Semimythical Canada, that cold, wild land of moose and Mounties, remains lodged in the minds of some Americans. At least that is what many Canadian tourism officials say. As a result, Ottawa is spending $15 million this year on advertising designed to amend that myth, to convince Americans that “The World Next Door” is also sophisticated and swinging—even sexy— and, best of all, that it is the home of a spectacular party by the Pacific, Expo 86.
The B.C. Pavilion’s patrons line up in a manmade forest that includes 40-foot cedars, planted especially for the fair. The pavilion’s attractions include a fastmoving film about the province’s natural wonders, not recommended for those who suffer from motion sickness.
W e're living through one of the greatest periods of oppor tunity we've ever experi enced-but we won't know it until we've passed through and are looking back on what's been happening." That verdict, from James Gray, executive vice-president of Canadian Hunter Ex ploration Ltd.By Peter C. Newman4 min
In her comfortable Charlottetown home, Eileen McMillan looks back and recalls the childhood of her precocious, somewhat sickly, set of twins, Tom and Charles. “I would have sold them for 25 cents at times when they were bad little boys,” she says.
The stately banks that line Zurich’s prestigious business strip, the Bahnhofstrasse, are renowned for their financial soundness, their towering international status —and their secrecy. For decades Switzerland has assured depositors that a numbered account in the nation’s banks guaranteed privacy.By PETER LEWIS4 min
For millions of Poles he was a legend, the man who had evaded capture since Polish leader Gen. Wojciech Jaruzelski declared martial law in December, 1981, and ended a groundswell of popular unrest that swept the country five years ago. But on Saturday, May 31, Polish authorities finally arrested Zbigniew Bujak, a leader of the banned trade union Solidarity, the leader of Poland’s underground political opposition and the country’s most-wanted fugitive.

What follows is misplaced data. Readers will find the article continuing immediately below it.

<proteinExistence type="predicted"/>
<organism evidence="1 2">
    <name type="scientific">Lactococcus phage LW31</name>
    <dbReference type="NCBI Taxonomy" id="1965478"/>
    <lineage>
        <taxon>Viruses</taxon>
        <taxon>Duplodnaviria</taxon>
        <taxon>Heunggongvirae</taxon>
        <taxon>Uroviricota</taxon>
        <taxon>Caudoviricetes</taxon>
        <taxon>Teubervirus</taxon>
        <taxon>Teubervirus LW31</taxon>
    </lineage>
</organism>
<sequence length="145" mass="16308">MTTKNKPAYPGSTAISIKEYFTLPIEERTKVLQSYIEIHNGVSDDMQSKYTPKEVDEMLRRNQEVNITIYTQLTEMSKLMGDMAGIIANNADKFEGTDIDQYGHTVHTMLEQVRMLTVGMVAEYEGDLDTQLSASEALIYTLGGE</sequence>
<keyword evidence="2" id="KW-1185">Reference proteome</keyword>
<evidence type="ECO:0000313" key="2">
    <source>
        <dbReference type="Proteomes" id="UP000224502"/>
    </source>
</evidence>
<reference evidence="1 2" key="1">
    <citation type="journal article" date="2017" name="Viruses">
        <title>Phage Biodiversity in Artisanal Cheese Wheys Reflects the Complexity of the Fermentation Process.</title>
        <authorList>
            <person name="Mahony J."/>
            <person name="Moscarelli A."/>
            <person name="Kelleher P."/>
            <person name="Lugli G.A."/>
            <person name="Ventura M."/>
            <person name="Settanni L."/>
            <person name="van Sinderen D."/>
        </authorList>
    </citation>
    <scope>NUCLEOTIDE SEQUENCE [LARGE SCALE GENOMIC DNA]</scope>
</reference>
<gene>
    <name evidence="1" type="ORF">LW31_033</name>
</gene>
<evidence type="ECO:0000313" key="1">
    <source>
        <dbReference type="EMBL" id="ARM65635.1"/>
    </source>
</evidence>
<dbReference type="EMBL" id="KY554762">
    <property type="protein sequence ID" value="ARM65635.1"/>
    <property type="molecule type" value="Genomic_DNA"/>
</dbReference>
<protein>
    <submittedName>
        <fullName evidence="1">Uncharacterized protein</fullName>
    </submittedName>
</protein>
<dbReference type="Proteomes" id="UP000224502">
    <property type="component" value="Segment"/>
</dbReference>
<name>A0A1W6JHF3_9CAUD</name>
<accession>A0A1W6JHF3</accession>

During the civil unrest that led to the overthrow of Chilean President Salvador Allende 13 years ago, a general strike by the nation’s truckers nearly paralysed the country. Now, the truckers are again preparing to 0 bring pressure to bear on the 1 government.
The request was an extraordinary departure from foreign service procedure. In his black diplomat’s suit and his black, chauffeured diplomat’s car, Canadian ambassador Allan Gotlieb set out one morning last week for an appointment with U.S. Commerce Secretary Malcolm Baldrige.
Almost no one notices Brian Mulroney’s dilemma. Brian Mulroney, mind you, has many dilemmas, the basic one being that he was born Irish. Which means that he wants to be loved—an Irish weakness along with moodiness, a quick temper, a gift of the gab and an excess of charm that makes that particular race so fascinating and so infuriating.By Allan Fotheringham4 min
The homemade banner fluttering in the stifling air of Mexico City proclaimed: “The World Cupcircus for the poor.” It was a bitter commentary on the staging of the extravagant global soccer tournament in a nation suffering 17-per-cent unemployment, 75-per-cent inflation and a draining foreign debt of almost $100 billion.By HAL QUINN6 min
With the help of such celebrities as Shelley Long, Donald Sutherland, Salome Bey, Alex Karras, Susan Clark and Lynn Redgrave, organizers for the second annual Telethon for the worldrenowned Hospital for Sick Children in Toronto hope to raise more than $1 million.By MARY MCIVER4 min
It marked the end of the old Bay Street style. The stunning announcement last week that two of the most radically different firms in the Canadian securities industry were merging was more than just a smart business deal. It was a recognition that the country’s investment industry no longer forms a clubby world, sheltered from competition.
There are about 20,500 AIDS victims in the United States and Canada, and all live with the grim knowledge that there is no cure for Acquired Immune Deficiency Syndrome. Sufferers die within three years of contracting the deadly disease. But U.S. researchers have recently disclosed two promising developments in their fight against the modern plague.By ANNE STEACY4 min
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